Later, at the Islamic Center of Santa Ana, we glimpse #TacoTrucksAtEveryMosque, a pop-up event serving free halal tacos to bring Muslim and Latinx communities together and register folks to vote.

The authors create a context that urges the reader to dwell with these woven stories, and I did just that: Orange County holds a special place in my heart because it was the first foreign soil I set foot on after leaving Ghana to pursue an MFA at Chapman University. When I took walks, I memorized street names and gazed at historic homes with their arched designs, wood sidings, and neoclassical details. My first chicken burrito was in Santa Ana; I can still taste the rich and juicy flavor of refried beans and Mexican rice. And in June 2020, I joined hundreds of people in protest against police brutality at the Plaza in the Old Towne Orange Historic District, California’s largest National Register District.

The guidebook grounds this work historically: we read about segregation and police brutality in Santa Ana’s radical history and the progressive activism that followed in Black Panther Park, and we learn that before 1940, mortuaries in Santa Ana refused to embalm African Americans. Throughout the guidebook, the writers note that Orange County is “a place where people have resisted segregation, struggled for public spaces, created vibrant youth cultures, and launched long-lasting movements for environmental justice and against police brutality.” These complexities are well recognized. By examining different cultural representations, labor movements, and spaces with contested diversity, the authors draw on a variety of disciplines to make a compelling argument about the county’s history.

And not all of it is grim. Parts are inspiring; other tales are delightfully quirky. The California phenomenon of Cambodian-owned doughnut shops started in Orange County in the late 1970s after the arrival of Southeast Asian refugees, among whom was Ted Ngoy, a groundskeeper and janitor. His first taste of a doughnut reminded him of a nom kong, a rice flour pastry from Cambodia, and he decided that this was a business venture he could learn. Within a few years, Ngoy had made it possible for other Cambodian Americans to lease or own shops. His was called Christy’s Donuts; over 20 shops across California bear the name today. Lewinnek, Arellano, and Vo Dang incorporate details of small business start-ups, detailing how these initiatives created job opportunities for specific groups of people, including their own families. With a combination of research and detailed personal accounts, the authors address lesser-known stories of original entrepreneurial ventures that have spanned decades and how the historical relationships of their distinct operations shifted specific industries.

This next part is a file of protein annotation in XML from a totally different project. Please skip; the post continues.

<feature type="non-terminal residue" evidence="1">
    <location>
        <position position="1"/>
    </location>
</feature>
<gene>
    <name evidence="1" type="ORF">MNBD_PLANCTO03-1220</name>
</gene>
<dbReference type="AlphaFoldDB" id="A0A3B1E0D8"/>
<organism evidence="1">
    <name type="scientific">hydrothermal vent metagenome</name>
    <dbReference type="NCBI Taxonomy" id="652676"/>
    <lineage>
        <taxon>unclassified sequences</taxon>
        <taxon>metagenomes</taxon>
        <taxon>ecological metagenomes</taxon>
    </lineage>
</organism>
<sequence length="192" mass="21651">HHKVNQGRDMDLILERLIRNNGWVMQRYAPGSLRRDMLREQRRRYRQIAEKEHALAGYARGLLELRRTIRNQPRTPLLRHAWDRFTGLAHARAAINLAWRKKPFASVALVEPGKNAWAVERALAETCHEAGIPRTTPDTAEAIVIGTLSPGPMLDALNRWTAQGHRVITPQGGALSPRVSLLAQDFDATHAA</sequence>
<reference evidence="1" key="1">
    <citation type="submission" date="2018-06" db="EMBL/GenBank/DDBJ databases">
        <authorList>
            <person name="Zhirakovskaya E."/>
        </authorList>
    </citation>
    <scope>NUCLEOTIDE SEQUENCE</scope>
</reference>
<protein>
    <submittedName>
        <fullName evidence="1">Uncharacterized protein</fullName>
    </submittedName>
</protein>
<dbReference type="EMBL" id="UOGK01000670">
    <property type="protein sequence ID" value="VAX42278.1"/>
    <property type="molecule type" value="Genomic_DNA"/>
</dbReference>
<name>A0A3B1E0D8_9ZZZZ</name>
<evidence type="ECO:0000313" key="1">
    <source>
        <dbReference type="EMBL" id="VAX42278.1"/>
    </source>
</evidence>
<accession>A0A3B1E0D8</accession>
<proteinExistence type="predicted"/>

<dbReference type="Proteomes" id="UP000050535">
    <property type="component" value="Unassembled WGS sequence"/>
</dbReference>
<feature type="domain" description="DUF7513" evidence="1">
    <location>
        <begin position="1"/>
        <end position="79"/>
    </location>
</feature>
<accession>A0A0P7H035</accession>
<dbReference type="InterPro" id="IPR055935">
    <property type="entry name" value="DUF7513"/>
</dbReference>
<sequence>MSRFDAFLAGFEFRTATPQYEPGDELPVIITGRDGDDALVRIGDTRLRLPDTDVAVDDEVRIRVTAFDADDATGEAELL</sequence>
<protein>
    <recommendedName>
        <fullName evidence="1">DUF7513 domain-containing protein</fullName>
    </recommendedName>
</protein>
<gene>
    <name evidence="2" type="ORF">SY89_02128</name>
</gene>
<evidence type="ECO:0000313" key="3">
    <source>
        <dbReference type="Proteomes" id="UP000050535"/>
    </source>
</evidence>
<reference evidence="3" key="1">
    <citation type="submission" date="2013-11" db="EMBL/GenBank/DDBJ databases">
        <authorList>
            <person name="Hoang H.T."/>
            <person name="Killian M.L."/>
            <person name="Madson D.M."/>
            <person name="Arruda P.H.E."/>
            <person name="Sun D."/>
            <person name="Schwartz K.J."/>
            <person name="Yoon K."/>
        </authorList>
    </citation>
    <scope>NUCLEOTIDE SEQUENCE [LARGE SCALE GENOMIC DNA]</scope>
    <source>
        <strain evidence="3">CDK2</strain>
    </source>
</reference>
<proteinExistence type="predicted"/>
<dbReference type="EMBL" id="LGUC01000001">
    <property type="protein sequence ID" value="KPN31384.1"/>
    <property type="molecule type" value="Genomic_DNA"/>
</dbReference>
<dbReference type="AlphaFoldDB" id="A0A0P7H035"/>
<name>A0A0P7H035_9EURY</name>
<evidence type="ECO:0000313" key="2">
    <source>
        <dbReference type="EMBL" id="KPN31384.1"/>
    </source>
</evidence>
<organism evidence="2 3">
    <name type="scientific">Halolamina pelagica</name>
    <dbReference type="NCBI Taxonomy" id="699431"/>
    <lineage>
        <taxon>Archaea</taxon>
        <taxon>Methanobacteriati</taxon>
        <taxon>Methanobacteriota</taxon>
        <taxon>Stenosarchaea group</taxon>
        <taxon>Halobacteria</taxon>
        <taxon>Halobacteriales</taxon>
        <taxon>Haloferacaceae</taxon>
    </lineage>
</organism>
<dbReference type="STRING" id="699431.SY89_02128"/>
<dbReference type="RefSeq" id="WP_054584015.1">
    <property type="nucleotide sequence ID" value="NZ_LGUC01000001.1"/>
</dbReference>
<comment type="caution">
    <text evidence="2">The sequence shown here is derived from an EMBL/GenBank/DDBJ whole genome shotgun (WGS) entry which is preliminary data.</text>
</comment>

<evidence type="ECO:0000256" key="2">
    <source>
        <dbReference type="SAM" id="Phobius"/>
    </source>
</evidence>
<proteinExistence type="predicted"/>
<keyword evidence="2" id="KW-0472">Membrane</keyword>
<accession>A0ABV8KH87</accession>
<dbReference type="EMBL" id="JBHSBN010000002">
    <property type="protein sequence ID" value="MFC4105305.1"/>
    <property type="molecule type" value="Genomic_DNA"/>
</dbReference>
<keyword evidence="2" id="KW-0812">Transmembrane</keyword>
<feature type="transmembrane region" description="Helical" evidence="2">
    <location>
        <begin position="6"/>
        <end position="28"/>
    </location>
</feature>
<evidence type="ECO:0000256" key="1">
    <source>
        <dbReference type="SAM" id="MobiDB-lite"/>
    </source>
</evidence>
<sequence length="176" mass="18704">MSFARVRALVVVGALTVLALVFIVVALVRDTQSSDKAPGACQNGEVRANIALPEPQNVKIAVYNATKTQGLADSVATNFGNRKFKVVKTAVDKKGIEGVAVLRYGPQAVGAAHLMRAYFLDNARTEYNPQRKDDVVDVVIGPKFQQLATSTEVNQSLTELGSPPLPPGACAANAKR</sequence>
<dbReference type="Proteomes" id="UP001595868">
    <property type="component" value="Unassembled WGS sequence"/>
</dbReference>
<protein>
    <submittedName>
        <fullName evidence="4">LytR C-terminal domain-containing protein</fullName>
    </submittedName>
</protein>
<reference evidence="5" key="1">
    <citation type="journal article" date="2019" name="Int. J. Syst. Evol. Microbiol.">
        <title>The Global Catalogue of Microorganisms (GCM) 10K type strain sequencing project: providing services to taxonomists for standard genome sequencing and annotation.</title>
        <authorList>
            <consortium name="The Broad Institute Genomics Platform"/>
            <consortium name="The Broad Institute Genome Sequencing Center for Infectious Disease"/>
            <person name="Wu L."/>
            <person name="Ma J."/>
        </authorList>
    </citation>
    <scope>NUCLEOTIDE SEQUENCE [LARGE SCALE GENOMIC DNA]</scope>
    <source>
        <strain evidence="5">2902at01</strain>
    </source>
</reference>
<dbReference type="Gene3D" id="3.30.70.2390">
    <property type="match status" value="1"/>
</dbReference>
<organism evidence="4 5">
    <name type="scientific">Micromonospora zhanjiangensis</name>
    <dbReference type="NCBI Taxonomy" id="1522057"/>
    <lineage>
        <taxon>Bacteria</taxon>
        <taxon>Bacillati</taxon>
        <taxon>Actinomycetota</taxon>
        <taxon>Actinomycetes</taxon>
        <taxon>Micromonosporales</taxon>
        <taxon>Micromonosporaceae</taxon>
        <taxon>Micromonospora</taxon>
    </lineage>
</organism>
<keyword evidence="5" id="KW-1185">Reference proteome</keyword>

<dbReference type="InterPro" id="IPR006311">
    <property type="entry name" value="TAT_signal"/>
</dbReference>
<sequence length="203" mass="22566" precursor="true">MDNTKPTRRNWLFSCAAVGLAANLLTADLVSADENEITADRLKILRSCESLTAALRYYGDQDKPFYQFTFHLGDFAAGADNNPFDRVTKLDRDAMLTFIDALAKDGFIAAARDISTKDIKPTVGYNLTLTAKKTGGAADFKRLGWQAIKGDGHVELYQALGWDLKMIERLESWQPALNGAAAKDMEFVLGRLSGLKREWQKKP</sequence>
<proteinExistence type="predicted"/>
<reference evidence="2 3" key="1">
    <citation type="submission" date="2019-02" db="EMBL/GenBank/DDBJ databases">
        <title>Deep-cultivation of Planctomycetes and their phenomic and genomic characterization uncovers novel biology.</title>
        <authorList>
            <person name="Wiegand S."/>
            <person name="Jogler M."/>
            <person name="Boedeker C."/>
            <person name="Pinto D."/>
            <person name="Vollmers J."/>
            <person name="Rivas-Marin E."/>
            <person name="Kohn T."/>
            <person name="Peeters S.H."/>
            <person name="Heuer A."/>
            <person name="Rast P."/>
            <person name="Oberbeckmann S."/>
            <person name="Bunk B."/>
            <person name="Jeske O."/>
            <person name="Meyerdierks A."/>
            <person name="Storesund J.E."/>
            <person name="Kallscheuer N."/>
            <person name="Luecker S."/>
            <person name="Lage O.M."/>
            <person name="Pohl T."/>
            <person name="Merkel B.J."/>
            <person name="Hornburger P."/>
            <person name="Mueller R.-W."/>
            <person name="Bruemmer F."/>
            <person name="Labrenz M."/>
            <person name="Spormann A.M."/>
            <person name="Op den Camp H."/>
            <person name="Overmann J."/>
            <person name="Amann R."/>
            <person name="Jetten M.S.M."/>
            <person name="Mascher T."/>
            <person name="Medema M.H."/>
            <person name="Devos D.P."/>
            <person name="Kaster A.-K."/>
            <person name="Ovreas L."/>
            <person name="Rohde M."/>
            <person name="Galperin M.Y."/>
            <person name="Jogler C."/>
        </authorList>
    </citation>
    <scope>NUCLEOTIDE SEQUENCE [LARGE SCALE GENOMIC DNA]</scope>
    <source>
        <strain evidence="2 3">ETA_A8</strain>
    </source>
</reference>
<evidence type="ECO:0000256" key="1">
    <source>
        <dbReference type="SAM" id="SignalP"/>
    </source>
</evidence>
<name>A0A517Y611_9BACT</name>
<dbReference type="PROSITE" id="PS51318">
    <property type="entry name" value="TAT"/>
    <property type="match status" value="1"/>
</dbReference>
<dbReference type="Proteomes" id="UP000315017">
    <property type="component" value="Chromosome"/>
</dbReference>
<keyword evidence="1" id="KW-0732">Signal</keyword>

Teachers will find insightful lesson plans to engage students with the historical, political, and cultural characteristics of their neighborhoods, and the book will help these students develop analytical skills as they’re exposed to the media’s different representations of Orange County.

The storytelling about places, people, forgotten histories, and movements of resistance in A People’s Guide to Orange County is exceptional and urges the reader to reimagine Orange County.


Tryphena Yeboah is the author of the chapbook A Mouthful of Home.

LARB Contributor

Tryphena Yeboah is the author of the chapbook A Mouthful of Home, selected by the New-Generation African Poets series. Her stories have appeared in Narrative Magazine and Commonwealth Writers, among others. She is a PhD student in English at the University of Nebraska–Lincoln.